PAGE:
A feckless, comical narrator struggles against all odds to tell a story for which he is responsible, but which he neither controls nor understands. His characters multiply, repeat, and go astray; his employer pays no attention, asleep in a drunken stupor. The increasingly desperate narrator clambers over rooftops and through underground passages, watching helplessly as his characters reappear in different times and settings and start rival stories against his will. This brilliant, wryly humorous work tells of the sadness of the world and of the inadequate means that language and storytelling offer for describing and understanding it. Yet it does so in Tulli's characteristically clear, concrete, gorgeous prose. This extraordinary work, unique in both form and message, shows a European master at the height of her powers and constitutes a major contribution to a new century of European literature. A wildly inventive page-turner.
|Product dimensions:||5.70(w) x 6.70(h) x 0.60(d)|
About the Author
Magdalena Tulli's other novels include Dreams and Stones and Moving Parts (Archipelago Books). Dreams and Stones won Poland's Koscielski Foundation Prize in 1995, while Moving Parts was nominated for the 2006 International IMPAC Dublin Literary Award. Flaw has been short-listed for the 2007 Nike Prize, Poland's most prestigious literary award. Tulli also works as a translator and has translated the works of Proust and Calvino into Polish. She lives in Warsaw.
Most Helpful Customer Reviews
Moving Parts based on 0 ratings. 1 reviews.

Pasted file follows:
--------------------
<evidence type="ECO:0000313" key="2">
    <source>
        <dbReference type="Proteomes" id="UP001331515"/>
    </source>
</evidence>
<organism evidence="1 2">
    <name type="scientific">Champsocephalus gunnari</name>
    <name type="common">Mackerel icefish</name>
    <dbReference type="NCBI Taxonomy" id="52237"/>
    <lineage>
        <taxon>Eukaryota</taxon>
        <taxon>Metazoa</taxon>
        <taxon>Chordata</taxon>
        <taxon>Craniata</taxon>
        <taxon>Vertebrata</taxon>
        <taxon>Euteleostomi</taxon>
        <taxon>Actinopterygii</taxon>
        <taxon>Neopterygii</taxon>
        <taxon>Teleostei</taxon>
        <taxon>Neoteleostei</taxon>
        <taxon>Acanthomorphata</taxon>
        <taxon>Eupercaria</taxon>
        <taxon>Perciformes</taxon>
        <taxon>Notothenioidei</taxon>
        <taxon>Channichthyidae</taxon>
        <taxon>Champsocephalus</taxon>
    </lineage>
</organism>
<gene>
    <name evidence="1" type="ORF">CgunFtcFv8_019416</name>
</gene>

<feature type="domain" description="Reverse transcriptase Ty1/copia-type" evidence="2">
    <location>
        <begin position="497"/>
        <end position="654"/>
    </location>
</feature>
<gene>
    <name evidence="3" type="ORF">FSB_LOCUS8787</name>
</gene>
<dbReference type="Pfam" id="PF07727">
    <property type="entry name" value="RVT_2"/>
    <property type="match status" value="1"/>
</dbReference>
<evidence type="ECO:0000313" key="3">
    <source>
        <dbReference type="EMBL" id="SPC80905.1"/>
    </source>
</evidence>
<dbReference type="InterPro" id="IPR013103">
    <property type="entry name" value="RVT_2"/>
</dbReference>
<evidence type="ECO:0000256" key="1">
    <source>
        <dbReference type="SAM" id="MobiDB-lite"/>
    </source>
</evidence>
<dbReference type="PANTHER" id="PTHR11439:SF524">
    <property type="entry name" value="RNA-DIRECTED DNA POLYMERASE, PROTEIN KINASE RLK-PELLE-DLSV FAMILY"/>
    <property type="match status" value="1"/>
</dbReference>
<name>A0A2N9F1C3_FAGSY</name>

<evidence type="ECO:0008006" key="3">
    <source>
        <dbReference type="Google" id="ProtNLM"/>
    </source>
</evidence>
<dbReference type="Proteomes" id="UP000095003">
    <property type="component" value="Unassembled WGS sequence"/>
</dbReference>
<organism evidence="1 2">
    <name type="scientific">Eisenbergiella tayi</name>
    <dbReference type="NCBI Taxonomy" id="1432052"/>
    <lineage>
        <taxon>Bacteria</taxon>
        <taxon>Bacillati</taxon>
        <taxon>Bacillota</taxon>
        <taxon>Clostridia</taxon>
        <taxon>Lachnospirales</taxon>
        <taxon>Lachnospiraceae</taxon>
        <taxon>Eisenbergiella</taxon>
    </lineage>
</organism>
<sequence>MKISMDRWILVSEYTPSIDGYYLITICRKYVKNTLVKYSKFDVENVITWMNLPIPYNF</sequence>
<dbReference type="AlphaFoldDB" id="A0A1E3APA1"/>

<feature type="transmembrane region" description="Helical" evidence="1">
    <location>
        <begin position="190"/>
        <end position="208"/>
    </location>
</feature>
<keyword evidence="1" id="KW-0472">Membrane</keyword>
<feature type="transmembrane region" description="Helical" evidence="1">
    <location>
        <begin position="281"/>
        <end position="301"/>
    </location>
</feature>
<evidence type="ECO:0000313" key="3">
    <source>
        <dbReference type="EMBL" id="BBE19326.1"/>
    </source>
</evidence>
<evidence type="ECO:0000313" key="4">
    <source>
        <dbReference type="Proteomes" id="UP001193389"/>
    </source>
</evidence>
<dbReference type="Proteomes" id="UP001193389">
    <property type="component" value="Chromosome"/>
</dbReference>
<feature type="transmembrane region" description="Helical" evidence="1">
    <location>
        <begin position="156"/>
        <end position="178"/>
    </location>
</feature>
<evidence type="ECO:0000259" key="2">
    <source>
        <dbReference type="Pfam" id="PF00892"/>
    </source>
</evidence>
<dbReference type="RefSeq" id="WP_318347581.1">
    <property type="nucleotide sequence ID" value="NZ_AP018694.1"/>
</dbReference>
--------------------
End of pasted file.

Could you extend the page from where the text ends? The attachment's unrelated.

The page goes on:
Moving Parts is an incredible, truly insightful novel in which the narrator looses control of his story. What? Yes! He becomes a character and cannot get out of the view of the reader. This is not a book to breeze though, it is jam packed full of brilliant quotes and stunning writing. The concept of this novel, and the storyline are completely unlike anything that I have read before. The depth in language use and parts of speech was over my head many times, but a lover of grammar would fall in love with the way words such as "predicate" and "parts of speech" are woven into regular everyday language, which the author does with ease.While reading the word choice and use of certain phrases I could not help but to feel that I was missing out, that it was incredibly vast and I was only drinking from the surface. If you are a person who loves to think, who loves incredible well-thought deep quotes and an intense knowledge of language captivates you, this is your book. Read it and you will love it. It will speak to you and drive you to a deeper understanding about the other books that you love to read. It will guide you through the feelings characters suffer in being written about, and those that narrators must endure in order to tell their story (even if they don't want to), it will help you know more about the concept of a novel, in which all is created...but by whom? Who is in charge of these books that we read, who leads the reader? How would it be if things were not the way they should be in a novel, if the characters did not follow what the narrator asked of them, if past and future were slowly blurred and confusion was the key theme of the story? Read Moving Parts by Magdalena Tulli and you will surely be submersed in this fictional chaos of writing and will be taken to a deeper understanding of our current idea: a fictional novel, in which nothing really exists, except in our minds, our desires and on the paper.Quotes from Moving Parts:"All he can do, and that only to a certain degree, is to govern grammatical forms, an essential element, especially as open space, of their own accord taking on the forms of the future tense, without any obligations" (p.26)."The parts, always the same ones, wait like traps into which new characters will continue to fall, irrespective of their own wishes, promises, and misgivings" (p. 62)."They even tried to joke about this process, but their jokes were not entirely successful; they were not funny enough for them to convince themselves that they were sagely beyond the reach of grammar. And so in the end, exhausted by the anticipation of leaving and by visions of an uncertain future, they changed the subject, returning to a certain betrayal, because betrayal was at least something they were capable of understanding" (p. 95)." Hardly anything is possible any longer. And no truth will appear until the secure forms of the past tense impose order" (p. 132).